Ostensibly an electroacoustic-ish noise jawn, Bee Extinction clatters with movement and vibrates with energy. That is not an unreasonable expectation when you’re dealing with bees, and there are moments throughout Bee Extinction that take on the unmistakable buzz of wings bearing bodies laden with pollen as they make their way back to the hive. But the idyllic meadow-bound life of the honeybee gets turned on its head as the tape progresses, especially the third and final suite, “Plague | Herd 3 | Propeller,” which catalogues destruction in a series of abrasive passages. It’s clear by the end of it that the bees are no match for the march of human progress, and they’re shredded in the, ahem, propeller of innovation. Too bad really – I’m quite partial to honey.


BILLY N’ DAVE “Share My Chaise” (Galtta)

“Billy” is the inimitable Billy G. Robinson, soul singer, and “Dave” is David Lackner, multi-instrumentalist and purveyor of all fine things Galtta. Together they jam – they jam reeeeal good. Like 1970s and 1980s R&B at its finest, Share My Chaise is drenched in innuendo and entendre, perfect for romance and relaxation. Robinson’s tenor floats beautifully over Lackner’s complex arrangements, and the result is like Lionel Richie or Stevie Wonder jamming with Steely Dan at a late-night lounge. They both know their way around a melody – I was going to call out Lackner specifically for his incredible attention to detail on his sax and synth runs, but man, Robinson is just a virtuoso in vocal seduction. This pairing is for reals!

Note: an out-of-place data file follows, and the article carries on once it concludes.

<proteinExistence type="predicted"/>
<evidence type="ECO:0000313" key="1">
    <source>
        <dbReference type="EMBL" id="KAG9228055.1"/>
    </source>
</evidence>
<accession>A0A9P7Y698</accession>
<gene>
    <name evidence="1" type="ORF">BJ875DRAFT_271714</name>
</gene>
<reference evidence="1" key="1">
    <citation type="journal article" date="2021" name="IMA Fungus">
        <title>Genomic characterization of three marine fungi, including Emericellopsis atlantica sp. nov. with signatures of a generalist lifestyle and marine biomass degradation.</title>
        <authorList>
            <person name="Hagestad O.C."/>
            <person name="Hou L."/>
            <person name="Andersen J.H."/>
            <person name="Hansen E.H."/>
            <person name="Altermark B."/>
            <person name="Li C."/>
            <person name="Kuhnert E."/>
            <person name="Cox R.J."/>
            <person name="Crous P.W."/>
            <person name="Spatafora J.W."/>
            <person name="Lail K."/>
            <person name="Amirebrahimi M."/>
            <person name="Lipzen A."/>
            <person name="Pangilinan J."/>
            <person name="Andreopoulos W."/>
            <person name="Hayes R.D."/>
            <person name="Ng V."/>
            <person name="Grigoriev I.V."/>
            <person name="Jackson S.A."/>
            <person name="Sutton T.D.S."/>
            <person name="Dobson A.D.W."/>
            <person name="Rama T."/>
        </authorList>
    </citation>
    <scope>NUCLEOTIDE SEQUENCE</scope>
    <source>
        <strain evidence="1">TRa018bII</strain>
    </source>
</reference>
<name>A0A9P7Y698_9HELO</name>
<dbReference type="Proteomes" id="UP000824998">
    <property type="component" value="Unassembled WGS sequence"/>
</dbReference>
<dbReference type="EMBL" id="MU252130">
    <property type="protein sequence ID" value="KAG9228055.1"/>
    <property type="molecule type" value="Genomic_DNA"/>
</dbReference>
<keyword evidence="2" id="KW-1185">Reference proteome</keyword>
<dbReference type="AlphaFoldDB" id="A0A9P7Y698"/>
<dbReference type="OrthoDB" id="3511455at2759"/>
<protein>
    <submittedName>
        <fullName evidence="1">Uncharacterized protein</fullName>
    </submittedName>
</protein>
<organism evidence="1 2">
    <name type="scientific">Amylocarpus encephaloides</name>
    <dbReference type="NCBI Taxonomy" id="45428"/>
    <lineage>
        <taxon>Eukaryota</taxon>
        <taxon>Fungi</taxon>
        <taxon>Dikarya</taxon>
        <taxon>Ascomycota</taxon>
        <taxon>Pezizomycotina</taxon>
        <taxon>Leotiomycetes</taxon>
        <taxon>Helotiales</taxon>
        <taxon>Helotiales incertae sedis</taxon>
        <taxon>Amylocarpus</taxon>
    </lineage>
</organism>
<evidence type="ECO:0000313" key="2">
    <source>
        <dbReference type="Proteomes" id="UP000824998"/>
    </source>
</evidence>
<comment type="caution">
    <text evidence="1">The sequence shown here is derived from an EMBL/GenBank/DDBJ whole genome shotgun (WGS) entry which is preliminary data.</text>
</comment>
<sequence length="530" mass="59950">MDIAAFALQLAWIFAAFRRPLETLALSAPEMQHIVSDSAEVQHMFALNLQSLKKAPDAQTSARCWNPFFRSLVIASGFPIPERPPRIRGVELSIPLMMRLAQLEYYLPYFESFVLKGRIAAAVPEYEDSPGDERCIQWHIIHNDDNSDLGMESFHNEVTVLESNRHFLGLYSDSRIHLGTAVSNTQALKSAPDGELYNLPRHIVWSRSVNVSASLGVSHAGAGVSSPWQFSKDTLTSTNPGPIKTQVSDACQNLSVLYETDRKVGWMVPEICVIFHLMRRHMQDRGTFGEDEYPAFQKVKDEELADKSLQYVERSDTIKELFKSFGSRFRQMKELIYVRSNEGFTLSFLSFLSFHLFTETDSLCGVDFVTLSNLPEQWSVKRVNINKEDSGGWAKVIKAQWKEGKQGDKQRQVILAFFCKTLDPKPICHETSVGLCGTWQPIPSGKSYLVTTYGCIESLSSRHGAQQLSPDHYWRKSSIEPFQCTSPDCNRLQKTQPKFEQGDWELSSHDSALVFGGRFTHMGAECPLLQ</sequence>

“Change your ways/ share my chaise” goes the title track, and there isn’t a better mission statement you’re going to get as an album opener. The come-ons may be dripping with intention, but there’s a knowingness to them as well, especially in the Me Too era. “What makes me different from all of the others?” Robinson sings. To that end, Share My Chaise serves as an ode to the great romantic records you may have heard when you were a kid, and Lackner and Galtta prove again that they’re at the top of this throwback game. No, not “throwback” – they’re bringing R&B into the future.